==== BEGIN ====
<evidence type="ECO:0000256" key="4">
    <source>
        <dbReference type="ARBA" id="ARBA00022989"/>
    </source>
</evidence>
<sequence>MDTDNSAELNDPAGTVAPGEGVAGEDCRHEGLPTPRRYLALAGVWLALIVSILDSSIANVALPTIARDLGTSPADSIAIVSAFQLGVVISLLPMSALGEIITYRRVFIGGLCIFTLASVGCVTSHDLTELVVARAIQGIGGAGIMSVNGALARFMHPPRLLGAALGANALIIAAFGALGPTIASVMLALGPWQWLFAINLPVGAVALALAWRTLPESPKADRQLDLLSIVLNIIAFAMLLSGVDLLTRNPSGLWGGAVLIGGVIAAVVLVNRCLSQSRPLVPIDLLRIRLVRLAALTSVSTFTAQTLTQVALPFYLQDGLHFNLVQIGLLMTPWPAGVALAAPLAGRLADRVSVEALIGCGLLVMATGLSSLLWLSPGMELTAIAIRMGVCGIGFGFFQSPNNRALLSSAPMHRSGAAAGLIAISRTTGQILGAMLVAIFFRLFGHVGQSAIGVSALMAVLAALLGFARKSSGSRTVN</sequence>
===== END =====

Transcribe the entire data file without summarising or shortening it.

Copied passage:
<evidence type="ECO:0000256" key="4">
    <source>
        <dbReference type="ARBA" id="ARBA00022989"/>
    </source>
</evidence>
<sequence>MDTDNSAELNDPAGTVAPGEGVAGEDCRHEGLPTPRRYLALAGVWLALIVSILDSSIANVALPTIARDLGTSPADSIAIVSAFQLGVVISLLPMSALGEIITYRRVFIGGLCIFTLASVGCVTSHDLTELVVARAIQGIGGAGIMSVNGALARFMHPPRLLGAALGANALIIAAFGALGPTIASVMLALGPWQWLFAINLPVGAVALALAWRTLPESPKADRQLDLLSIVLNIIAFAMLLSGVDLLTRNPSGLWGGAVLIGGVIAAVVLVNRCLSQSRPLVPIDLLRIRLVRLAALTSVSTFTAQTLTQVALPFYLQDGLHFNLVQIGLLMTPWPAGVALAAPLAGRLADRVSVEALIGCGLLVMATGLSSLLWLSPGMELTAIAIRMGVCGIGFGFFQSPNNRALLSSAPMHRSGAAAGLIAISRTTGQILGAMLVAIFFRLFGHVGQSAIGVSALMAVLAALLGFARKSSGSRTVN</sequence>